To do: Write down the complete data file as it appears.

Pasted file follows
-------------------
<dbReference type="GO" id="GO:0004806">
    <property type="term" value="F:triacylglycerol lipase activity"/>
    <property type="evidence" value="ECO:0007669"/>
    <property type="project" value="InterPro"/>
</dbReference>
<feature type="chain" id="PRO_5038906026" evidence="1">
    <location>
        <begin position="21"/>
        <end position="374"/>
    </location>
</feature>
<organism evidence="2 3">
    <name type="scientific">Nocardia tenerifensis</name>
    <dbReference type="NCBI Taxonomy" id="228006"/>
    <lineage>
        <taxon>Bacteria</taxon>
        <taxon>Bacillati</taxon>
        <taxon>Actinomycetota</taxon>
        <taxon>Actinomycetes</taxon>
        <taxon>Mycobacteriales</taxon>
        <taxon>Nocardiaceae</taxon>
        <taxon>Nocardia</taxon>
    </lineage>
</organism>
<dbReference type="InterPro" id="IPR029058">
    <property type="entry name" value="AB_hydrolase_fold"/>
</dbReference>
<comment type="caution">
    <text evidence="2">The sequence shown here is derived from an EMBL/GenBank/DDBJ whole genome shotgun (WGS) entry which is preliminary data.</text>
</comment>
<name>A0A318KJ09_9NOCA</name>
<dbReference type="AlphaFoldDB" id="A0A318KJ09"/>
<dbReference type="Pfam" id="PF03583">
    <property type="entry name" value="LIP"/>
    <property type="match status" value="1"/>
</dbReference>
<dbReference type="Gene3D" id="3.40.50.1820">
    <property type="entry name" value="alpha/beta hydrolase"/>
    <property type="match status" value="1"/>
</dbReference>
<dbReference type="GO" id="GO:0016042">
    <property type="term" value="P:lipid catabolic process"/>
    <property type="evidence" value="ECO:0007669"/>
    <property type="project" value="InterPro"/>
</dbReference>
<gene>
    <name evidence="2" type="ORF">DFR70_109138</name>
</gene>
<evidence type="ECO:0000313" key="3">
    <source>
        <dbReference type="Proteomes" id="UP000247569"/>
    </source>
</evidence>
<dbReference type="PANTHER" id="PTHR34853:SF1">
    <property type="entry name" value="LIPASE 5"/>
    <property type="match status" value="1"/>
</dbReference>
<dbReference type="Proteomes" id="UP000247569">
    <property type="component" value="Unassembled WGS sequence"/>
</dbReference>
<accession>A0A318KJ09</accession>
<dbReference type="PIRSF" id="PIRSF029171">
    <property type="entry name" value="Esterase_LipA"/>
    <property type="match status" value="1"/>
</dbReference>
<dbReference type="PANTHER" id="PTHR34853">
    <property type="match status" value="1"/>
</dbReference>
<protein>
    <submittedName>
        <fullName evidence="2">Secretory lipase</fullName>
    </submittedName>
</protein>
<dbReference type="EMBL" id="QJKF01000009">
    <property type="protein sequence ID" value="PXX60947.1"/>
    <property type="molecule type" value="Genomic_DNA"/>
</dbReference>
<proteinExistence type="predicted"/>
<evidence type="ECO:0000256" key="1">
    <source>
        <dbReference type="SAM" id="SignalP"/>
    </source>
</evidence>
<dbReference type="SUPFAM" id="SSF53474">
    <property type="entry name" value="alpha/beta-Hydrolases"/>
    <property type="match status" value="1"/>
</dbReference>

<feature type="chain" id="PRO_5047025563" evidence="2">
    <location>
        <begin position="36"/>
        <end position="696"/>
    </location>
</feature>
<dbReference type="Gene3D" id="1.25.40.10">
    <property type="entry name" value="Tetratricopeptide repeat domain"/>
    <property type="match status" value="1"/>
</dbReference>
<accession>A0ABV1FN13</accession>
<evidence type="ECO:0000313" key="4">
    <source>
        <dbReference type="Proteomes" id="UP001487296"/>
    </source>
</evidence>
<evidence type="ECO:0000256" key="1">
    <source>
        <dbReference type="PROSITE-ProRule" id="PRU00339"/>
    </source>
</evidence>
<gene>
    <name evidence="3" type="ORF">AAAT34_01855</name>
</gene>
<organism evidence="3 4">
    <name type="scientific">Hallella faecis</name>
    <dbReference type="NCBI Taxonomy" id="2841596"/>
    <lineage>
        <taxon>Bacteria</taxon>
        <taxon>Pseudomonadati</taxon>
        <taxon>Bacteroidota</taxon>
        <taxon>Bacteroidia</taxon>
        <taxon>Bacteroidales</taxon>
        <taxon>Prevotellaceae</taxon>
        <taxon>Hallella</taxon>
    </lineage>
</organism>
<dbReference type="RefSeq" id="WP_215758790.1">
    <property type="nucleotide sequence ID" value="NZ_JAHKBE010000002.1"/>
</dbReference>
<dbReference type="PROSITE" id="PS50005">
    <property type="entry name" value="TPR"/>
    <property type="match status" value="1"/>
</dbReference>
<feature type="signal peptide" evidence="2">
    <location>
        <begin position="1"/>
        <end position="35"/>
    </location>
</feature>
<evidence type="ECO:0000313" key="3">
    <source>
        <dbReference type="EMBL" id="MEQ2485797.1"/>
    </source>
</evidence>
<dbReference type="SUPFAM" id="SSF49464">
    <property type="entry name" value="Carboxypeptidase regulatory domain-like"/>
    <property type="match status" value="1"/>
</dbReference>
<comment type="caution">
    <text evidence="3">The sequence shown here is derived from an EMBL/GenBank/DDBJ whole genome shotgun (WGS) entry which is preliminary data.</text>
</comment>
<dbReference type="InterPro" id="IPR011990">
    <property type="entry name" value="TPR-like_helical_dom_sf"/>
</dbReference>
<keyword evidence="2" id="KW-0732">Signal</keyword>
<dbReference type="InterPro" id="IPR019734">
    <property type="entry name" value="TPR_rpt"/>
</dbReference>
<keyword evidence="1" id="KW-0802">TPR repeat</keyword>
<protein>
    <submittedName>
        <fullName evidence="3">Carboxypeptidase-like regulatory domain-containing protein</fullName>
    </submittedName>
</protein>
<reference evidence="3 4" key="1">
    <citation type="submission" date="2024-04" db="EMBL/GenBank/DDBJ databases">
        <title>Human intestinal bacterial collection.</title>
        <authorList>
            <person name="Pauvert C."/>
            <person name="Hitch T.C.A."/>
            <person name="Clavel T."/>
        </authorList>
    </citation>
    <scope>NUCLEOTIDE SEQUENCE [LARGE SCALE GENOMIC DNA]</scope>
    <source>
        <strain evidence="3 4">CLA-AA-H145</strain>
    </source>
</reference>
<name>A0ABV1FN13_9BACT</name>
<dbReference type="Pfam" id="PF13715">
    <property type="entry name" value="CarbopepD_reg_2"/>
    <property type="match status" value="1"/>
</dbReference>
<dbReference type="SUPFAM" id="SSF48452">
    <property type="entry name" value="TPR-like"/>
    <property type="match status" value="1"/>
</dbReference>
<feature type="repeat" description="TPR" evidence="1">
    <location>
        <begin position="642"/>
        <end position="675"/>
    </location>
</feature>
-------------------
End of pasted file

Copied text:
<dbReference type="GO" id="GO:0004806">
    <property type="term" value="F:triacylglycerol lipase activity"/>
    <property type="evidence" value="ECO:0007669"/>
    <property type="project" value="InterPro"/>
</dbReference>
<feature type="chain" id="PRO_5038906026" evidence="1">
    <location>
        <begin position="21"/>
        <end position="374"/>
    </location>
</feature>
<organism evidence="2 3">
    <name type="scientific">Nocardia tenerifensis</name>
    <dbReference type="NCBI Taxonomy" id="228006"/>
    <lineage>
        <taxon>Bacteria</taxon>
        <taxon>Bacillati</taxon>
        <taxon>Actinomycetota</taxon>
        <taxon>Actinomycetes</taxon>
        <taxon>Mycobacteriales</taxon>
        <taxon>Nocardiaceae</taxon>
        <taxon>Nocardia</taxon>
    </lineage>
</organism>
<dbReference type="InterPro" id="IPR029058">
    <property type="entry name" value="AB_hydrolase_fold"/>
</dbReference>
<comment type="caution">
    <text evidence="2">The sequence shown here is derived from an EMBL/GenBank/DDBJ whole genome shotgun (WGS) entry which is preliminary data.</text>
</comment>
<name>A0A318KJ09_9NOCA</name>
<dbReference type="AlphaFoldDB" id="A0A318KJ09"/>
<dbReference type="Pfam" id="PF03583">
    <property type="entry name" value="LIP"/>
    <property type="match status" value="1"/>
</dbReference>
<dbReference type="Gene3D" id="3.40.50.1820">
    <property type="entry name" value="alpha/beta hydrolase"/>
    <property type="match status" value="1"/>
</dbReference>
<dbReference type="GO" id="GO:0016042">
    <property type="term" value="P:lipid catabolic process"/>
    <property type="evidence" value="ECO:0007669"/>
    <property type="project" value="InterPro"/>
</dbReference>
<gene>
    <name evidence="2" type="ORF">DFR70_109138</name>
</gene>
<evidence type="ECO:0000313" key="3">
    <source>
        <dbReference type="Proteomes" id="UP000247569"/>
    </source>
</evidence>
<dbReference type="PANTHER" id="PTHR34853:SF1">
    <property type="entry name" value="LIPASE 5"/>
    <property type="match status" value="1"/>
</dbReference>
<dbReference type="Proteomes" id="UP000247569">
    <property type="component" value="Unassembled WGS sequence"/>
</dbReference>
<accession>A0A318KJ09</accession>
<dbReference type="PIRSF" id="PIRSF029171">
    <property type="entry name" value="Esterase_LipA"/>
    <property type="match status" value="1"/>
</dbReference>
<dbReference type="PANTHER" id="PTHR34853">
    <property type="match status" value="1"/>
</dbReference>
<protein>
    <submittedName>
        <fullName evidence="2">Secretory lipase</fullName>
    </submittedName>
</protein>
<dbReference type="EMBL" id="QJKF01000009">
    <property type="protein sequence ID" value="PXX60947.1"/>
    <property type="molecule type" value="Genomic_DNA"/>
</dbReference>
<proteinExistence type="predicted"/>
<evidence type="ECO:0000256" key="1">
    <source>
        <dbReference type="SAM" id="SignalP"/>
    </source>
</evidence>
<dbReference type="SUPFAM" id="SSF53474">
    <property type="entry name" value="alpha/beta-Hydrolases"/>
    <property type="match status" value="1"/>
</dbReference>

<feature type="chain" id="PRO_5047025563" evidence="2">
    <location>
        <begin position="36"/>
        <end position="696"/>
    </location>
</feature>
<dbReference type="Gene3D" id="1.25.40.10">
    <property type="entry name" value="Tetratricopeptide repeat domain"/>
    <property type="match status" value="1"/>
</dbReference>
<accession>A0ABV1FN13</accession>
<evidence type="ECO:0000313" key="4">
    <source>
        <dbReference type="Proteomes" id="UP001487296"/>
    </source>
</evidence>
<evidence type="ECO:0000256" key="1">
    <source>
        <dbReference type="PROSITE-ProRule" id="PRU00339"/>
    </source>
</evidence>
<gene>
    <name evidence="3" type="ORF">AAAT34_01855</name>
</gene>
<organism evidence="3 4">
    <name type="scientific">Hallella faecis</name>
    <dbReference type="NCBI Taxonomy" id="2841596"/>
    <lineage>
        <taxon>Bacteria</taxon>
        <taxon>Pseudomonadati</taxon>
        <taxon>Bacteroidota</taxon>
        <taxon>Bacteroidia</taxon>
        <taxon>Bacteroidales</taxon>
        <taxon>Prevotellaceae</taxon>
        <taxon>Hallella</taxon>
    </lineage>
</organism>
<dbReference type="RefSeq" id="WP_215758790.1">
    <property type="nucleotide sequence ID" value="NZ_JAHKBE010000002.1"/>
</dbReference>
<dbReference type="PROSITE" id="PS50005">
    <property type="entry name" value="TPR"/>
    <property type="match status" value="1"/>
</dbReference>
<feature type="signal peptide" evidence="2">
    <location>
        <begin position="1"/>
        <end position="35"/>
    </location>
</feature>
<evidence type="ECO:0000313" key="3">
    <source>
        <dbReference type="EMBL" id="MEQ2485797.1"/>
    </source>
</evidence>
<dbReference type="SUPFAM" id="SSF49464">
    <property type="entry name" value="Carboxypeptidase regulatory domain-like"/>
    <property type="match status" value="1"/>
</dbReference>
<comment type="caution">
    <text evidence="3">The sequence shown here is derived from an EMBL/GenBank/DDBJ whole genome shotgun (WGS) entry which is preliminary data.</text>
</comment>
<dbReference type="InterPro" id="IPR011990">
    <property type="entry name" value="TPR-like_helical_dom_sf"/>
</dbReference>
<keyword evidence="2" id="KW-0732">Signal</keyword>
<dbReference type="InterPro" id="IPR019734">
    <property type="entry name" value="TPR_rpt"/>
</dbReference>
<keyword evidence="1" id="KW-0802">TPR repeat</keyword>
<protein>
    <submittedName>
        <fullName evidence="3">Carboxypeptidase-like regulatory domain-containing protein</fullName>
    </submittedName>
</protein>
<reference evidence="3 4" key="1">
    <citation type="submission" date="2024-04" db="EMBL/GenBank/DDBJ databases">
        <title>Human intestinal bacterial collection.</title>
        <authorList>
            <person name="Pauvert C."/>
            <person name="Hitch T.C.A."/>
            <person name="Clavel T."/>
        </authorList>
    </citation>
    <scope>NUCLEOTIDE SEQUENCE [LARGE SCALE GENOMIC DNA]</scope>
    <source>
        <strain evidence="3 4">CLA-AA-H145</strain>
    </source>
</reference>
<name>A0ABV1FN13_9BACT</name>
<dbReference type="Pfam" id="PF13715">
    <property type="entry name" value="CarbopepD_reg_2"/>
    <property type="match status" value="1"/>
</dbReference>
<dbReference type="SUPFAM" id="SSF48452">
    <property type="entry name" value="TPR-like"/>
    <property type="match status" value="1"/>
</dbReference>
<feature type="repeat" description="TPR" evidence="1">
    <location>
        <begin position="642"/>
        <end position="675"/>
    </location>
</feature>